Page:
Marketing, Social Media

Are You Guilty? The 8th Sin of Social Media Marketing Revealed.


Mashable recently posted an article entitled, “7 Sins of Social Media Marketing.” Evil acts that topped the list included one-size-fits-all strategies, talking to yourself, and ignoring customer complaints. Agree, agree, and agree. But, as I made my way to the last of the seven sins, I was surprised to not see what I consider as the most serious social media blunder to date.

So, today, I would like to take it upon myself to formally name “infrequency” as the 8th sin of social media marketing.

Brands that are considered to have an “infrequent” social media presence tend to fall into one of two camps:

Squatter – The squatter believes showing up is good enough. He sits behind the screen, taking up cyber space, waiting for fans to flock. The squatter will occasionally post or tweet, but his scant and unpredictable frequency falls on deaf ears. His behavior is the result of either ignorance, shyness, time deprivation, or all of the above.

Purger – The purger recognizes that just showing up isn’t enough. He understands the need to engage with his audience through regular posts and tweets. But, alas, time gets the better of the purger. Before he knows it, five days have flown by without a single post or tweet. He curses himself, then makes up for lost time by expelling a litany of content all at once. Newsfeeds suddenly become clogged, followers can’t keep up, and everyone’s left confused and nauseated. After the whirlwind settles, the purger sits back for another few days until he is next compelled to violently shove content down the throat of his highly irritated audience.

If you’re a squatter, your audience will forget you. If you’re a purger, your audience will hate you.

Neither a good outcome.

If you’re reading this post in horror after identifying yourself as one of the above, I suppose now would be the perfect time for me to divulge to you the secrets of dominating the social media frequency game. Luckily for both you and me, Buffer already developed the Guidebook. Read it, print it, and execute its teaching daily. Frame it on your wall and toast to its awesomeness with your favorite Chianti.

If you take nothing else away from the Buffer Guidebook, remember this:

To ‘know’ the BEST frequency for posting on social media is an impossibility. You can only predict and measure.

Predict. Measure. Repeat.

At this point, you may be thinking that in this day in age, only “rookie” brands could be classified as squatters or purgers. You’d be mistaken. Even supposed “well known” brands can fall into the trappings of infrequency. With established brands, however, we more commonly see what I call misfrequency – posting frequently enough, but the strategy is all wrong. They’re misfiring.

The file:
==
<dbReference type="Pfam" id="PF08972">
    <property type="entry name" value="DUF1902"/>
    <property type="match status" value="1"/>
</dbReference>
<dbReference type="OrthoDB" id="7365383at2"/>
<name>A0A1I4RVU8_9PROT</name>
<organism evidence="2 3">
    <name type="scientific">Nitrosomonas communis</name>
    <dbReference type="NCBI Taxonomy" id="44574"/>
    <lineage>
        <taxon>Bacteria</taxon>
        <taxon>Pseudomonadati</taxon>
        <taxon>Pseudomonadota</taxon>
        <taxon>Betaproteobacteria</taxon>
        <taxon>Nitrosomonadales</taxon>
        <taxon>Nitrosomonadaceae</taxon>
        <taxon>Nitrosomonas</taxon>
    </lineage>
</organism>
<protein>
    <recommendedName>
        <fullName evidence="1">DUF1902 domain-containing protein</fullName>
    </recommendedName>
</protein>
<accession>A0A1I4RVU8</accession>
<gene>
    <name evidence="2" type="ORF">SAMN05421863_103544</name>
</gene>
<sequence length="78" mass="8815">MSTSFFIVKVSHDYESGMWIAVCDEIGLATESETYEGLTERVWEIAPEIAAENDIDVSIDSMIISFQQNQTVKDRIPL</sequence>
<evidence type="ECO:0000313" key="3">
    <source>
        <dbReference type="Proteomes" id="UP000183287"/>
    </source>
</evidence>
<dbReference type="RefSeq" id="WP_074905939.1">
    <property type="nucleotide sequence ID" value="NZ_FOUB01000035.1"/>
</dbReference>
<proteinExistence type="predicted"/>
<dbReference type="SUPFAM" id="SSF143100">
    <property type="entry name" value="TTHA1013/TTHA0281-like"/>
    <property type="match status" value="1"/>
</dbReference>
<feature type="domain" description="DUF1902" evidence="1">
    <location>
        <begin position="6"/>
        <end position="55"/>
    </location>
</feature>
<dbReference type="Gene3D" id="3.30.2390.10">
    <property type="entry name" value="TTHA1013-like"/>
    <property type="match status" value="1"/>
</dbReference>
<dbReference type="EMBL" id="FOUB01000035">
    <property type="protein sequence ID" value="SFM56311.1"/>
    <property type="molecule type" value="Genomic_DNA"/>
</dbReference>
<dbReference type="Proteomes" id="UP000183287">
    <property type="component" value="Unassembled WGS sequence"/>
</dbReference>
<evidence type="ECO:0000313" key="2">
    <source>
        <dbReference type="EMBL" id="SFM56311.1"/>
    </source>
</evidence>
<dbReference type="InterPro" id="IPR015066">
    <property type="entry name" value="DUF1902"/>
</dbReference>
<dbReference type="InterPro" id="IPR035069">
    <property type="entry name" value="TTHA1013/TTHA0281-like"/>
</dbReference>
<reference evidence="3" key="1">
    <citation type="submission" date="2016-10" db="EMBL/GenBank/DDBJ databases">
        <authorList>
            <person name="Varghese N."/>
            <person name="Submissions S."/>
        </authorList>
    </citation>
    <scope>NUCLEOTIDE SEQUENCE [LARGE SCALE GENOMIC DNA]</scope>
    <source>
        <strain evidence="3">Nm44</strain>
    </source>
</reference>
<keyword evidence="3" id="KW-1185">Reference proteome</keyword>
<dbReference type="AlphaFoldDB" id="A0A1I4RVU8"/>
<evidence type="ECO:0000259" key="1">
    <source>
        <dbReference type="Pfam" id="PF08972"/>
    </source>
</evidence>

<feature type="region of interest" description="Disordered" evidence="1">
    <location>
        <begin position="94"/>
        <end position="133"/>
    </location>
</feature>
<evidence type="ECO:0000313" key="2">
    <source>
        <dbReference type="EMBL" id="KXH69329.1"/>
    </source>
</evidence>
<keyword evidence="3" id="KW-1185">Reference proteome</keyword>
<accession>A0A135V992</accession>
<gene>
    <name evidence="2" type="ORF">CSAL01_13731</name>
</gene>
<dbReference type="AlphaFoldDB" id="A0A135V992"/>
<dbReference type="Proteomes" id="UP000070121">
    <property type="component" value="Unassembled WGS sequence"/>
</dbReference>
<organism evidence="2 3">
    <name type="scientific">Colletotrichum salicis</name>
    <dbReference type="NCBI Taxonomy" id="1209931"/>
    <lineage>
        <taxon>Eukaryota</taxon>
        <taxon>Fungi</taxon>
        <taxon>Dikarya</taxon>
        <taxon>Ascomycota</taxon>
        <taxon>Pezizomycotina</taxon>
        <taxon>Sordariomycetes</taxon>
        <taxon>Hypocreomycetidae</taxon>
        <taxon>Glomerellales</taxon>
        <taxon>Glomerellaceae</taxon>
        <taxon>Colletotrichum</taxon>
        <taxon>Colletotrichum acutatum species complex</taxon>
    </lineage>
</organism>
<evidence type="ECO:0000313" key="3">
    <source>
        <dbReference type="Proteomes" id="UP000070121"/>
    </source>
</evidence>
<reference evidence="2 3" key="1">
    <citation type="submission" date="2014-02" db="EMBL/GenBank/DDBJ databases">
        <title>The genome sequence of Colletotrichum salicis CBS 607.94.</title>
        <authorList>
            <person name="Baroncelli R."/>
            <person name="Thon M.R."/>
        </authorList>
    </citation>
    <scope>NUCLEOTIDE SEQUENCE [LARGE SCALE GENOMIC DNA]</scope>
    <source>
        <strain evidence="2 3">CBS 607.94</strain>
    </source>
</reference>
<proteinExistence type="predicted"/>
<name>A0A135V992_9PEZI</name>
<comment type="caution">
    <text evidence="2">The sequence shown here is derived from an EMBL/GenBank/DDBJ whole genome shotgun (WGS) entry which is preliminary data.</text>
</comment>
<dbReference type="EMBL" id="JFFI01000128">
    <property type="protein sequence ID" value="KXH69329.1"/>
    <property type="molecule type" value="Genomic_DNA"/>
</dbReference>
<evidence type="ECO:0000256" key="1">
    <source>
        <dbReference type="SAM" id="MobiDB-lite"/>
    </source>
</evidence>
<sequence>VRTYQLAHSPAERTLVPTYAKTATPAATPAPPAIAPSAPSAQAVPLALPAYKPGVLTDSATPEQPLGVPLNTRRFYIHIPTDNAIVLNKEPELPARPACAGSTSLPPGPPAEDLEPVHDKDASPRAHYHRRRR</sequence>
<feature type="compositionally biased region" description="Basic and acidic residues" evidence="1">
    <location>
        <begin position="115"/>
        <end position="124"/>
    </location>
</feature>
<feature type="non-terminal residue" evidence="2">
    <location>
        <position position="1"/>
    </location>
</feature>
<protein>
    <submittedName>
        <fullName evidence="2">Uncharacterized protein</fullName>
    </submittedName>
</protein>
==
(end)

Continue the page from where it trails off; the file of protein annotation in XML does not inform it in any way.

It’s likely we’ve all committed a social media sin at one time or another. So, if you’ve identified yourself today as a social media sinner, consider yourself saved. Because the most damning sin of all, perhaps, is never recognizing the wrong in the first place.

Is there another social media snafu that you believe deserved a spot on the “7 Sins” list? Comment below!

Cassie D’Arpino is a freelance Marketing Communications & Strategy Specialist, helping brands better connect to their audiences in meaningful, emotional and effective new ways. Her experience prior to working as a freelancer includes six years in strategic planning and senior account service at a shopper marketing agency in Kansas City, Missouri. Cassie received her MBA from Missouri State University, and currently resides in Springfield, Missouri with her husband, Steve, Pekingese puppy named Bella, and two Persian cats, Garfield and Cubby. She is a lover of Sriracha, a neuromarketing nerd, and obviously, a fan of animals with short snouts.

For more musings on marketing, follow Cassie on Twitter: @Cassie_DArpino



How to be human.

I read an article the other day about “how to be more human” with your social media strategy.

How to be more human?

Has the proliferation of “screen” consumption and contribution – texts, tweets, posts, and likes – finally choked our capacity for basic human connection?


In Sherry Turkle’s 2012 TED talk “Connected but alone”, the cultural analyst argues that cell phones and social media are shifting the way in which we relate to each other, and to ourselves – and not for the better. Over time, our attention has become fragmented, sporadic and fleeting; our ability to hold meaningful conversation has diminished.